Barnet and Chase Farm Hospitals NHS Trust had an extra 8,500 complaints from patients after going live with a Cerner "Millennium" patient administration system under the NHS's £12.7bn National Programme for IT [NPfIT].
In 2007/08 about 14,000 people contacted the trust's Patient Advice and Liaison Service with problems or concerns about care, treatment or access to the hospital's services. This was more than double the 5,500 complaints received the previous year.
Computer Weekly has learned from a paper to the trust's board that the 8,500 increase in complaints was "due to difficulties following the implementation of the trust's new patient administration system".
The paper says: "The Patient Advice and Liaison Service [helped] over 14,000 people who contacted them with problems or concerns about care, treatment, or access to Trust services. This was a significant increase on the 5,500 cases in the previous year and was due to difficulties following the implementation of the Trust's new Patient Administration System."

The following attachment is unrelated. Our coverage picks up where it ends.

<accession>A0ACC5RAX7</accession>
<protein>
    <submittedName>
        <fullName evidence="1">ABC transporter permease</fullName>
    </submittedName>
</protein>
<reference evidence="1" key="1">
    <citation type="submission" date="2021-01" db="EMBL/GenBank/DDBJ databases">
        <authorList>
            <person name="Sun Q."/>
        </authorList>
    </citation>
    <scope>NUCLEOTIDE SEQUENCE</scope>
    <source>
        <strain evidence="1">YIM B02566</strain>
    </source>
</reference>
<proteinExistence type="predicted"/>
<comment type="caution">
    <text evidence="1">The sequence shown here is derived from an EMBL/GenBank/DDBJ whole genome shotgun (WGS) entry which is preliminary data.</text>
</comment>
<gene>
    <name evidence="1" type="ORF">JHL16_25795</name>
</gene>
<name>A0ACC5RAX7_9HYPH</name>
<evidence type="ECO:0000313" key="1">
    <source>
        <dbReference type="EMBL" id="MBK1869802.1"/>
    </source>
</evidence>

The trust told Computer Weekly that the extra complaints were due mainly to delays in booking follow-up appointments after patients came into hospital. A spokesman said the Cerner system takes staff much longer to book follow-up appointment than before. This caused queues and might have deterred some patients from making appointments there and then. The hospital has since employed more staff to keep the workload under control, but at a "significant" extra cost.
In July 2007, the hospital became the first in London to go live with the Cerner "Millennium" Care Records Service as part of the NPfIT. The system was installed by BT Health, the local service provider for London.